“We are in danger of ending life as we know it on our planet” Islamic Declaration on Climate Change
WMO report highlights impacts on human safety, well-being and environment
6 November 2017 (WMO) - It is very likely that 2017 will be one of the three hottest years on record, with many high-impact events including catastrophic hurricanes and floods, debilitating heatwaves and drought. Long-term indicators of climate change such as increasing carbon dioxide concentrations, sea level rise and ocean acidification continue unabated. Arctic sea ice coverage remains below average and previously stable Antarctic sea ice extent was at or near a record low.
Giovanna Kuele and Ana Cristina Miola
Un rapport de l'OMM met en évidence les répercussions sur la santé humaine, la qualité de vie et l'environnement
“A continually warming world will be a graveyard for entire ecosystems, entire peoples – and potentially even entire nations.” “There is a clear disconnect between the Paris Agreement’s stated ambition to limit warming to less than two degrees and the commitments countries have made. That gap must be closed.” “The world cannot wait.”
Zeid Ra’ad Al Hussein UN High Commissioner for Human Rights, 2016
A first atlas on rural migration in sub-Saharan Africa
Development of rural areas can shape the future of migration
2 November, Rome – A first atlas to offer a better understanding of complex rural migration patterns in sub-Saharan Africa has been published today.
The atlas - Rural Africa in motion. Dynamics and drivers of migration south of the Sahara - also highlights the important role rural areas will continue to play in shaping the continent’s migration for decades to come.
By Sam Otieno
NAIROBI, Oct 30 2017 (IPS) - Fostering and harnessing innovative technologies could significantly reduce the negative impacts from climate change, including drought, water scarcity and food insecurity in African countries.
By Wambi Michael
ADDIS ABABA, Oct 20 2017 (IPS) - Index insurance is being promoted as a solution to protect climate affected smallholder farmers in Africa. This type of micro insurance is slowly gaining ground as a way of compensating farmers for lost crops and livestock due to climate change.
Working Paper No. 209
This paper explores different mechanisms for delivering climate finance at the local level. It focuses on the experiences of a national climate fund – the Climate Resilient Green Economy (CRGE) facility in Ethiopia – and a sub-national source – the County Climate Change Funds (CCCFs) in Kenya. The paper aims to understand how well these funds take into account the priorities of local communities alongside recognising and incorporating national climate change policies and development plans.
In 2010, CDKN was established as a demand-led initiative, bringing the best resources available from across the global market to support decision-makers in developing countries to develop the necessary policies and plans to tackle climate change. Although at first CDKN took a broader geographic approach in 70 countries, from 2013 onwards, CDKN focused its resources on 12 priority countries: Bangladesh, Colombia, El Salvador, Ethiopia, Kenya, India, Indonesia, Nepal, Pakistan, Peru, Rwanda and Uganda; and on one subregion: the Caribbean.
Update on global programmes
This report documents interviews with stakeholders conducted in India, Kenya and Ethiopia to begin to understand how they do, and could, use the science of extreme event attribution (EEA), so that any future analyses in the region can take account of user needs. This report first details other academic reports on extreme weather events and the implications for decision makers, then it summarises and illustrates the results of the interviews organised into three areas (usefulness of EEA, potential usefulness of EEA, and limitations of EEA), before drawing out some key conclusions.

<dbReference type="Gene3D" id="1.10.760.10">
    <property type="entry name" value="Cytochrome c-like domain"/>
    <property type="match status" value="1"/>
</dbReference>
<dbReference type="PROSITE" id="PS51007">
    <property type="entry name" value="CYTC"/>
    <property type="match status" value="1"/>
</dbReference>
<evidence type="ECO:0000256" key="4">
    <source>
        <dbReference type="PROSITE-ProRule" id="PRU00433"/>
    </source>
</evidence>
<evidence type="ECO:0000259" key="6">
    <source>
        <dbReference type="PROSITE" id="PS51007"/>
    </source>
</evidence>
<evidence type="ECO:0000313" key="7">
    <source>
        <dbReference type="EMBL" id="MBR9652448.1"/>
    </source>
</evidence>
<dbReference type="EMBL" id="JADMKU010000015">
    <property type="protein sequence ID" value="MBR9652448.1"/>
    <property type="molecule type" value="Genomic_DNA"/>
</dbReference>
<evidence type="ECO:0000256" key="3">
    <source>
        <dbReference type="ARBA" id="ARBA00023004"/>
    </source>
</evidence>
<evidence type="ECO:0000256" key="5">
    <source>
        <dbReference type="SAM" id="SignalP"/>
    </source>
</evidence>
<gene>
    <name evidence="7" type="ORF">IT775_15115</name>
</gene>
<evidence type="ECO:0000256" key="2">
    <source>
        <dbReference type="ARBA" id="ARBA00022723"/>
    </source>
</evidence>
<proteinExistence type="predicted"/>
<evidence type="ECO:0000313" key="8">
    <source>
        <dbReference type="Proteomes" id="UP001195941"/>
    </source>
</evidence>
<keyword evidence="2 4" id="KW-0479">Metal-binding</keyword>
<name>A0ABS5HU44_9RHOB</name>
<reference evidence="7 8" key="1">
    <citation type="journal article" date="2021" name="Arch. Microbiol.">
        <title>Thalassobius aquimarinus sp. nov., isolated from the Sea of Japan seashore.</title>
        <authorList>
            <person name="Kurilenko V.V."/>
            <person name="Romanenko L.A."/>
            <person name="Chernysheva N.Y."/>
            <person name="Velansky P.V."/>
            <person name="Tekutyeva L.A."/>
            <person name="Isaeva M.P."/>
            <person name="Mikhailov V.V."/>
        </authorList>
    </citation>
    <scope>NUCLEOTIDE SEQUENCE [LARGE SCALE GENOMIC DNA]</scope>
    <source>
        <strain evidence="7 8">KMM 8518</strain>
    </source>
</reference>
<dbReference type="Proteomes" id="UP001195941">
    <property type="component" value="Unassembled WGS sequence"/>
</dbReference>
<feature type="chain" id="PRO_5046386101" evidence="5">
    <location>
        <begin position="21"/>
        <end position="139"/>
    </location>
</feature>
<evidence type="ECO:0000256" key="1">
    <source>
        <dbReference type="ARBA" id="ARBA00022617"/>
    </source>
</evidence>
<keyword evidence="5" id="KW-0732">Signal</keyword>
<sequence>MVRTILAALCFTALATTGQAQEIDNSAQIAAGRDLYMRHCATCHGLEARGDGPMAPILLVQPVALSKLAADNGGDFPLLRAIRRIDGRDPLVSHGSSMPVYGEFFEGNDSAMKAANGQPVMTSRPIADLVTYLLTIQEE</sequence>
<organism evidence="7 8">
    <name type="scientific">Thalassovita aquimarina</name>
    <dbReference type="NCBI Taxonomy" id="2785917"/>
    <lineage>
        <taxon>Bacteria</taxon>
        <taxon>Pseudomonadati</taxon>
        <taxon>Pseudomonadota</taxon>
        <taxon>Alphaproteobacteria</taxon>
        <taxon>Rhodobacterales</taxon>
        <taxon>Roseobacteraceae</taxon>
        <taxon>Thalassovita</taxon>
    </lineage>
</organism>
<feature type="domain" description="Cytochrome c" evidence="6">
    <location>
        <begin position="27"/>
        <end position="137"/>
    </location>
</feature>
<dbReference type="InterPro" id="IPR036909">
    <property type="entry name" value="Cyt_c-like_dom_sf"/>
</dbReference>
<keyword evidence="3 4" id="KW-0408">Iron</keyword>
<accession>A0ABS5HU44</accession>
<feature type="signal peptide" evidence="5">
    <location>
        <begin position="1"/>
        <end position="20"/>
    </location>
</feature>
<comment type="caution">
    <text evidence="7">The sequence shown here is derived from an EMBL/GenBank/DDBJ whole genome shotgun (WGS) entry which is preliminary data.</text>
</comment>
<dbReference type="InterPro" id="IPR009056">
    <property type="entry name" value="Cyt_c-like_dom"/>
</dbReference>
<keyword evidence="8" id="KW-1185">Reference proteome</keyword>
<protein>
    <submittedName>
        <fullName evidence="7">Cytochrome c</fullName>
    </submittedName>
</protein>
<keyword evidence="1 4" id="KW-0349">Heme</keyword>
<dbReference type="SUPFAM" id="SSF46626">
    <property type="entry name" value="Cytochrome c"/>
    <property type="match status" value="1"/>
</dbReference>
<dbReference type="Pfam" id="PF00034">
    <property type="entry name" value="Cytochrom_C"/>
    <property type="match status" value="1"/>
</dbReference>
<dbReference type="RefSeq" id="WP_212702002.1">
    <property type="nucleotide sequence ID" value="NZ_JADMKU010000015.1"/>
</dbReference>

New study presents key findings to address displacement risk and impacts in the Greater Horn of Africa
Tuesday 26 September 2017 (Geneva/Mombasa)
Assemblée générale Plénière
Soixante-douzième session, 15e à 18e séances plénières, Matin, après-midi & soir
L’action commune est le moyen le plus efficace de réaliser un développement et d’atteindre une paix qui bénéficient à tous, ont reconnu la quarantaine de dirigeants qui sont intervenus lors de cette quatrième journée du débat annuel de l’Assemblée générale. À un moment de l’histoire jugé décisif, le débat a revêtu un caractère souvent sombre en mettant l’accent sur les changements climatiques, les inégalités et le terrorisme.
General Assembly Plenary
Seventy-second Session, 15th to 18th Meetings (AM, PM & Night)
The interdependence of States and the benefits of joint action must be recognized and reaffirmed, the General Assembly heard today, as speakers debated the value of multilateralism in addressing pressing global challenges, ranging from inequality to climate change.
Authors: Dian Spear; Southern Africa lead, Adaptation at Scale in Semi-Arid Regions, University of Cape Town
Chandni Singh; Research Consultant, Indian Institute for Human Settlements (IIHS)
Philippe Roudier, Chargé de recherche agriculture, climat et sécurité alimentaire, AFD (Agence française de développement)
Disclosure statement: Philippe Roudier does not work for, consult, own shares in or receive funding from any company or organisation that would benefit from this article, and has disclosed no relevant affiliations beyond the academic appointment above.
Tackling climate change in Africa will work effectively if efforts are first geared towards eliminating challenges faced by smallholder farmers across the continent, experts say.
The problem of climate change and how it has affected the continent’s agriculture sector was one of the key topics at the 7th African Green Revolution Forum in Abidjan, Côte d’Ivoire.
The week-long forum kicked off Monday, September 4 and runs until Friday, September 8.